Asymbolus parvus 

Scope: Global
Language: English

Translate page into:

Taxonomy [top]

Kingdom Phylum Class Order Family
Animalia Chordata Chondrichthyes Carcharhiniformes Scyliorhinidae

Scientific Name: Asymbolus parvus Compagno, Stevens & Last, 1999
Common Name(s):
English Dwarf Catshark
Taxonomic Source(s): Eschmeyer, W.N., Fricke, R. and Van der Laan, R. (eds). 2016. Catalog of Fishes: genera, species, references. Updated 2 May 2016. Available at: (Accessed: 2 May 2016).

Assessment Information [top]

Red List Category & Criteria: Least Concern ver 3.1
Year Published: 2016
Date Assessed: 2015-05-07
Assessor(s): Kyne, P.M. & Heupel, M.R.
Reviewer(s): Walls, R.H.L. & Bigman, J.S.
Contributor(s): Smyth, W.
Facilitator/Compiler(s): Kyne, P.M., Walls, R.H.L., Simpfendorfer, C. & Chin, A.
The Dwarf Catshark (Asymbolus parvus) occurs off northwestern Australia on the outer continental shelf and upper slope at depths of 160–360 m. Its very small size (to at least 40 cm total length) means that it is unlikely to be significantly affected by the trawl fisheries in the area and is probably discarded when caught due to its size and low commercial value. Trawl fishing effort within its geographic and bathymetric range is generally low with some areas closed to trawling. The species is therefore assessed as Least Concern.
Previously published Red List assessments:

Geographic Range [top]

Range Description:The Dwarf Catshark occurs off northwestern Australia between Shark Bay and the Buccaneer Archipelago off the coast of Western Australia (Last and Stevens 2009).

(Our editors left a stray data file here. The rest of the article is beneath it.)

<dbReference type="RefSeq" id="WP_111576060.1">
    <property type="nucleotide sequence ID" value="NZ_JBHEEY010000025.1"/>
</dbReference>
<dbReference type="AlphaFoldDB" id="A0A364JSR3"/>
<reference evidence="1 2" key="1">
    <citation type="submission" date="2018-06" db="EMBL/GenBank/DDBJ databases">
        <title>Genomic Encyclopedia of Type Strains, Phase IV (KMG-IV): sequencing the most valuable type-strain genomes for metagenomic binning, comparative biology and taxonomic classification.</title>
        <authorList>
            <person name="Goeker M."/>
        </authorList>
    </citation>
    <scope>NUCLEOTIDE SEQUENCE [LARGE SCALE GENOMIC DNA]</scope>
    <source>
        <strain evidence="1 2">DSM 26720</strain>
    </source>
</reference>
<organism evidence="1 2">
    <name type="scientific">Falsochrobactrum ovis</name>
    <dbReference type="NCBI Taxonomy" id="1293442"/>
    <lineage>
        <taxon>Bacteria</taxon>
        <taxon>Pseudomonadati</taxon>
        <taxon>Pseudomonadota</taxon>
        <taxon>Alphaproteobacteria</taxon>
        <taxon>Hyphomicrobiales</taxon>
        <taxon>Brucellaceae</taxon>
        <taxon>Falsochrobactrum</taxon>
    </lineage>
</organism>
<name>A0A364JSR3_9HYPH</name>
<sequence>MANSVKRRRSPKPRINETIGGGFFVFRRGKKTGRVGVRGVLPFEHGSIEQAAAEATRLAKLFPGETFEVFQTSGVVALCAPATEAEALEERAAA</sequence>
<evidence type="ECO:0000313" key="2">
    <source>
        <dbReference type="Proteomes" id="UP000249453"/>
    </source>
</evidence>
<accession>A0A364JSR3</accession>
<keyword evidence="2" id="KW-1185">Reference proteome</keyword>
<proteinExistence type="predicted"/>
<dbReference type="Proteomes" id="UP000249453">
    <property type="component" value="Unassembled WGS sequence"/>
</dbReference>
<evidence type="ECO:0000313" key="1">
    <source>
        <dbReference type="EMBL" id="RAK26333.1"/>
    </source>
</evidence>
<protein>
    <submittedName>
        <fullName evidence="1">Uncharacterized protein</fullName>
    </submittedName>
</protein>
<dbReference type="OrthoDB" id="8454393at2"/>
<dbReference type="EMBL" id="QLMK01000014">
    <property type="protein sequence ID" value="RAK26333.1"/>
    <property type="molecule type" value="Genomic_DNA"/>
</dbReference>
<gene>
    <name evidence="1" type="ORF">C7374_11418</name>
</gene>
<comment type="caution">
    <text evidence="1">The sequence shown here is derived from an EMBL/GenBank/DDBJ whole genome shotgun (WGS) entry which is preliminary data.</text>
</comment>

Countries occurrence:
Australia (Western Australia)
FAO Marine Fishing Areas:
Indian Ocean – eastern
Additional data:
Lower depth limit (metres):360
Upper depth limit (metres):160
Range Map:Click here to open the map viewer and explore range.

Population [top]

Population:No scientific data are currently available concerning the population size or trend of this species.
Current Population Trend:Unknown
Additional data:

Habitat and Ecology [top]

Habitat and Ecology:This catshark is found at depths of 160–360 m and is most commonly found on the outer continental shelf (Last and Stevens 2009). It grows to at least 40 cm total length (TL), with males mature at 28 cm TL (Last and Stevens 2009). Its biology is very poorly-known.

Use and Trade [top]

Use and Trade: This species is unlikely to be utilized given its small size.

Threats [top]

Major Threat(s): This species may be caught infrequently as bycatch in commercial fisheries, in particular the Western Australian-managed Pilbara Fish Trawl Fishery (Fletcher and Santoro 2015) and the Commonwealth-managed North West Slope Trawl Fishery and the Western Deepwater Trawl Fishery (Chambers and Bath 2015a, 2015b). However, fishing effort within it geographic and bathymetric range is very low, particularly in the Commonwealth-managed fisheries (Chambers and Bath 2015a, 2015b).

Conservation Actions [top]

Conservation Actions: There are currently no conservation measures in place for this species. Considerable areas of Western Australia's North Coast Bioregion are permanently closed to all trawling through spatial management arrangements, and there have been reductions in effort quota in the Pilbara Fish Trawl Fishery since 2009 (Fletcher and Santoro 2015). The species may occur within the North-west Commonwealth Marine Reserve Network, however the management plans for the network have not yet been implemented (as of February 2016).

Citation: Kyne, P.M. & Heupel, M.R. 2016. Asymbolus parvus. The IUCN Red List of Threatened Species 2016: e.T41724A68609648. . Downloaded on 26 September 2017.
Disclaimer: To make use of this information, please check the <Terms of Use>.
Feedback: If you see any errors or have any questions or suggestions on what is shown on this page, please provide us with feedback so that we can correct or extend the information provided